In module 3 we completed the initial coding of our design and simulated most key functions, instructions, or instruction groups. We used Iverilog exclusively during this phase of our project. However, Iverilog is a very forgiving compiler. It does not call out many errors, especially connectivity errors, that can be fatal to synthesis tools. We also must verify that we can meet the timing constraints. Therefore, it is time to target different devices and see if we can build a physical device.
When you are developing reusable code, it is, obviously, advantageous to synthesize the code for target devices from more than one company. I checked the websites from the major device vendors. At this writing, Xilinx offers a free, webpack edition of ISE version 14.7 and a free version of their Vivado design suite; Altera offers a free version of their Quartus software (Quartus Lite version 15.1); Lattice Semiconductors offers free versions of Lattice Diamond and IspLever software; and Microsemi offers a free version of their Libero design suite. Of course, the free versions offer limited device support and advanced timing analyzers; but, they are suitable for small designs and our learning exercise.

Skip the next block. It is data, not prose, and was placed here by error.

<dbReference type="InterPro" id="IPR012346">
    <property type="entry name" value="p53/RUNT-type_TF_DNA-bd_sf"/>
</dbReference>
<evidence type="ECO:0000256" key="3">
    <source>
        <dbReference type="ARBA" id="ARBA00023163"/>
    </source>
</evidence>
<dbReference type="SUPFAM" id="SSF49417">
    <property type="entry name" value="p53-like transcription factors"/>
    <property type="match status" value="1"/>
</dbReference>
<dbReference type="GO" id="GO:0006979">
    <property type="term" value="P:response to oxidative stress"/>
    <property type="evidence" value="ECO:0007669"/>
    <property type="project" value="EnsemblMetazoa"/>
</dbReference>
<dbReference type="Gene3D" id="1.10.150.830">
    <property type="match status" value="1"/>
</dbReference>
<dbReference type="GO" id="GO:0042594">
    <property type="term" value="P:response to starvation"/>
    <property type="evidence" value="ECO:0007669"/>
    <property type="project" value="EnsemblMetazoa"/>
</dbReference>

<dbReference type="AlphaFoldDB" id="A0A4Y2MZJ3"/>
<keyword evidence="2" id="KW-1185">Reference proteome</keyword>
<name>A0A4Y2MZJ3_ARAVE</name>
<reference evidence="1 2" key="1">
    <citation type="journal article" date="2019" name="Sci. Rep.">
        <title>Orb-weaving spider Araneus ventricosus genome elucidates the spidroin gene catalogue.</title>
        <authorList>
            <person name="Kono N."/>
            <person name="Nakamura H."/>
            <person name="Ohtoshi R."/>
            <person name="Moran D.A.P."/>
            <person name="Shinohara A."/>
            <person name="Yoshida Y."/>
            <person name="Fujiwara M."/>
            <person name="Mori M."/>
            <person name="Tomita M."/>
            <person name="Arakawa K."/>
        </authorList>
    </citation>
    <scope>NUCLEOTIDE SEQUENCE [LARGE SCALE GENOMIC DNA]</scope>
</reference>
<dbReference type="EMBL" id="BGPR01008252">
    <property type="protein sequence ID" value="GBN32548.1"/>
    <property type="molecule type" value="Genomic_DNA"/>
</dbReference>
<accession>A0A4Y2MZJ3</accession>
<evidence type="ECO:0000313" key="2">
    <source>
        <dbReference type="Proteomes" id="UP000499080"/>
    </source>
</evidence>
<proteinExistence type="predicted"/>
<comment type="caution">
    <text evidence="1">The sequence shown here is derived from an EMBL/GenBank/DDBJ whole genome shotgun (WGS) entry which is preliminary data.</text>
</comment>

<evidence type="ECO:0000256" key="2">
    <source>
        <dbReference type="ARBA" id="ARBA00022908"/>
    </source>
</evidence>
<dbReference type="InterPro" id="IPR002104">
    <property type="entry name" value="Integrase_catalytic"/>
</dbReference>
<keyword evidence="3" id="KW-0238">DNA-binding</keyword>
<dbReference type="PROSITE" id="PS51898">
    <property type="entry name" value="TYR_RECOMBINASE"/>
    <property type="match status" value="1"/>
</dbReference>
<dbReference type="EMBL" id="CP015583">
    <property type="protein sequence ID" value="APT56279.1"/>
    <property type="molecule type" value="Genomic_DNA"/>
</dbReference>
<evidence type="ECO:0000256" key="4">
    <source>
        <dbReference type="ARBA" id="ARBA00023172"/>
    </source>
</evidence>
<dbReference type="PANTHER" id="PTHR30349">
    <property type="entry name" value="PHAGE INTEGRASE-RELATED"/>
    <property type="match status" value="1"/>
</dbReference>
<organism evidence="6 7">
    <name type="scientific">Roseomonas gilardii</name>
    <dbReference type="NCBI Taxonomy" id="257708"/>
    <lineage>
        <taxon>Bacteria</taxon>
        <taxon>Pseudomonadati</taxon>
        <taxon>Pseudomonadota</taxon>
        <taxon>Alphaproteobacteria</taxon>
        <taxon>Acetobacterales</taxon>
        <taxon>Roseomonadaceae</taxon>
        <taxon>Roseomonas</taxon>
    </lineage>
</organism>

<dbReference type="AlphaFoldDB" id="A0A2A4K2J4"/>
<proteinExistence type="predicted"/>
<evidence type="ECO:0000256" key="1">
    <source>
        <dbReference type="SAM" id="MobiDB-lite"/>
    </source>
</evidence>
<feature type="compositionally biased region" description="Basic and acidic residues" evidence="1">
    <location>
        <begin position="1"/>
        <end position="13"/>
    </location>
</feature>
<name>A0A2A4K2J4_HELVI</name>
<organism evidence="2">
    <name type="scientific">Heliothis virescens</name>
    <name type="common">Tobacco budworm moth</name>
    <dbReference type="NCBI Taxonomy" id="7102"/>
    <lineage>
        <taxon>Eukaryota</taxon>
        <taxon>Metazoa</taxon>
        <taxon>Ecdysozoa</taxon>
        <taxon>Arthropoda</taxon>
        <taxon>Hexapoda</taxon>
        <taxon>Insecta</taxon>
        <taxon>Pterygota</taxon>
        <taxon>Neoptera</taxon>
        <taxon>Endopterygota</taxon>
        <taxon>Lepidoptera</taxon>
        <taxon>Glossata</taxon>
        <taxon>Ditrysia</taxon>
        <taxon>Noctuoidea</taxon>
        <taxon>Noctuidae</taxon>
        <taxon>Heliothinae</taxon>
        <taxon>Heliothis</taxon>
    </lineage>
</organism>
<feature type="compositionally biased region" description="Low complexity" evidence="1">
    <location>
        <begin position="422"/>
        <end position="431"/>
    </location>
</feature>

For this module, I installed Xilinx, ISE version 14.7 webpack, and Altera, Quartus Lite version 15.1. I suggest that you do the same so you can follow along.
In Lesson 1 we begin by creating a project, setting the synthesis options, and synthesizing our design using Xilinx ISE to detect the coding errors that Iverilog may have overlooked. We look at both the errors and warnings and eliminate as many as we can. Finally, we study how to use the detailed synthesis report to find the affected signals and eliminate combinatorial loops.
Lesson 2 creates an Altera project and then takes the code we developed in Lesson 1 and performs synthesis. We then remove the Altera synthesis warnings; which requires the restructuring of our adder. The code changes required to support Altera devices is then re-synthesized with ISE.
Timing closure in both Xilinx and Altera devices is detatiled in Lesson 3. At the completion of this lesson we will have a complete 20 MHz 8085A (B,C,D) microprocessor ready to fit into FPGAs but not CPLDs.
Lesson 4 demonstates some basic techniques for reducing the size of the IP, and fits it into a MAX II CPLD. It also creates code for a version that uses an external state machine for the microcode and a one-hot instruction decoder.